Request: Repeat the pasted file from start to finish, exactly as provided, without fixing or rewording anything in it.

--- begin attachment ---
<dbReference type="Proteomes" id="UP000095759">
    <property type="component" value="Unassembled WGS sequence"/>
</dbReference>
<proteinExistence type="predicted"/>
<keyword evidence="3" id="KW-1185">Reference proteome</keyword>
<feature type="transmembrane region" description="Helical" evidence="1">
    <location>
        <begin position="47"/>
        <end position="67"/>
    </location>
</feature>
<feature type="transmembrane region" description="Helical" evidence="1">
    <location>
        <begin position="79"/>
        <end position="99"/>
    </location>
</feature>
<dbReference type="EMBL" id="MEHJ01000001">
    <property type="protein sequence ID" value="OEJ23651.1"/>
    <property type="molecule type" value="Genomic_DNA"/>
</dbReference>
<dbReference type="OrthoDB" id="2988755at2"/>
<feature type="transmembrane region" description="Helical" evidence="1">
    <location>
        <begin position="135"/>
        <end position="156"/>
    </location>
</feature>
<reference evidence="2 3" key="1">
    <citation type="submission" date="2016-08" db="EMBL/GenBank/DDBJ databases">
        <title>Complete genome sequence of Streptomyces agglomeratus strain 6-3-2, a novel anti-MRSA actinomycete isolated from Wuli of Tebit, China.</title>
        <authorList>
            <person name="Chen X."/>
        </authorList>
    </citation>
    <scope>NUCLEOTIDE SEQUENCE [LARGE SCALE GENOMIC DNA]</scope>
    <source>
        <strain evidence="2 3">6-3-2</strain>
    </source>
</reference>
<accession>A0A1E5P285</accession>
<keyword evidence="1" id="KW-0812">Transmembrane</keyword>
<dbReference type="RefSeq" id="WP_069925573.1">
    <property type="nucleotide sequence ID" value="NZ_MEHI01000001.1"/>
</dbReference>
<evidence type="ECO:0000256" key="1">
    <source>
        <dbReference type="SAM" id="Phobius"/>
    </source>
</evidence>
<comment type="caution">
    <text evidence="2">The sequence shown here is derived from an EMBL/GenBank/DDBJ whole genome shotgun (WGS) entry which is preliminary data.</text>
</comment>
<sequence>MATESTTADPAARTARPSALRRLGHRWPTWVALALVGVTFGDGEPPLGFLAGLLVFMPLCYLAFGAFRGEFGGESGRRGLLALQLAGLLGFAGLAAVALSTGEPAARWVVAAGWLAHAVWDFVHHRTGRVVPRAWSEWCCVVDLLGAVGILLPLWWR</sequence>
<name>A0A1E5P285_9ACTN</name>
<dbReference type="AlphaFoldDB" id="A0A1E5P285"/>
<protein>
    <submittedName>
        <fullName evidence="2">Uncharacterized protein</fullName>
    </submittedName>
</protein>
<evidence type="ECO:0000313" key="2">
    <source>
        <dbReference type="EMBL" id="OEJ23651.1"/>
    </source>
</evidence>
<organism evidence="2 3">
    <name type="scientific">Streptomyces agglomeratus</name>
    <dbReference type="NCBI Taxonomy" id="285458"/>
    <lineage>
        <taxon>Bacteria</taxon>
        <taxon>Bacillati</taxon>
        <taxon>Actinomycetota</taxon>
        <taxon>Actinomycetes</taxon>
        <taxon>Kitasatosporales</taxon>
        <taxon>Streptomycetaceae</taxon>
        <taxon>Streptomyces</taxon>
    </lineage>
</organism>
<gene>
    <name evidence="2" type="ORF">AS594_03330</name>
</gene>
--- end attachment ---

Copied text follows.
<dbReference type="Proteomes" id="UP000095759">
    <property type="component" value="Unassembled WGS sequence"/>
</dbReference>
<proteinExistence type="predicted"/>
<keyword evidence="3" id="KW-1185">Reference proteome</keyword>
<feature type="transmembrane region" description="Helical" evidence="1">
    <location>
        <begin position="47"/>
        <end position="67"/>
    </location>
</feature>
<feature type="transmembrane region" description="Helical" evidence="1">
    <location>
        <begin position="79"/>
        <end position="99"/>
    </location>
</feature>
<dbReference type="EMBL" id="MEHJ01000001">
    <property type="protein sequence ID" value="OEJ23651.1"/>
    <property type="molecule type" value="Genomic_DNA"/>
</dbReference>
<dbReference type="OrthoDB" id="2988755at2"/>
<feature type="transmembrane region" description="Helical" evidence="1">
    <location>
        <begin position="135"/>
        <end position="156"/>
    </location>
</feature>
<reference evidence="2 3" key="1">
    <citation type="submission" date="2016-08" db="EMBL/GenBank/DDBJ databases">
        <title>Complete genome sequence of Streptomyces agglomeratus strain 6-3-2, a novel anti-MRSA actinomycete isolated from Wuli of Tebit, China.</title>
        <authorList>
            <person name="Chen X."/>
        </authorList>
    </citation>
    <scope>NUCLEOTIDE SEQUENCE [LARGE SCALE GENOMIC DNA]</scope>
    <source>
        <strain evidence="2 3">6-3-2</strain>
    </source>
</reference>
<accession>A0A1E5P285</accession>
<keyword evidence="1" id="KW-0812">Transmembrane</keyword>
<dbReference type="RefSeq" id="WP_069925573.1">
    <property type="nucleotide sequence ID" value="NZ_MEHI01000001.1"/>
</dbReference>
<evidence type="ECO:0000256" key="1">
    <source>
        <dbReference type="SAM" id="Phobius"/>
    </source>
</evidence>
<comment type="caution">
    <text evidence="2">The sequence shown here is derived from an EMBL/GenBank/DDBJ whole genome shotgun (WGS) entry which is preliminary data.</text>
</comment>
<sequence>MATESTTADPAARTARPSALRRLGHRWPTWVALALVGVTFGDGEPPLGFLAGLLVFMPLCYLAFGAFRGEFGGESGRRGLLALQLAGLLGFAGLAAVALSTGEPAARWVVAAGWLAHAVWDFVHHRTGRVVPRAWSEWCCVVDLLGAVGILLPLWWR</sequence>
<name>A0A1E5P285_9ACTN</name>
<dbReference type="AlphaFoldDB" id="A0A1E5P285"/>
<protein>
    <submittedName>
        <fullName evidence="2">Uncharacterized protein</fullName>
    </submittedName>
</protein>
<evidence type="ECO:0000313" key="2">
    <source>
        <dbReference type="EMBL" id="OEJ23651.1"/>
    </source>
</evidence>
<organism evidence="2 3">
    <name type="scientific">Streptomyces agglomeratus</name>
    <dbReference type="NCBI Taxonomy" id="285458"/>
    <lineage>
        <taxon>Bacteria</taxon>
        <taxon>Bacillati</taxon>
        <taxon>Actinomycetota</taxon>
        <taxon>Actinomycetes</taxon>
        <taxon>Kitasatosporales</taxon>
        <taxon>Streptomycetaceae</taxon>
        <taxon>Streptomyces</taxon>
    </lineage>
</organism>
<gene>
    <name evidence="2" type="ORF">AS594_03330</name>
</gene>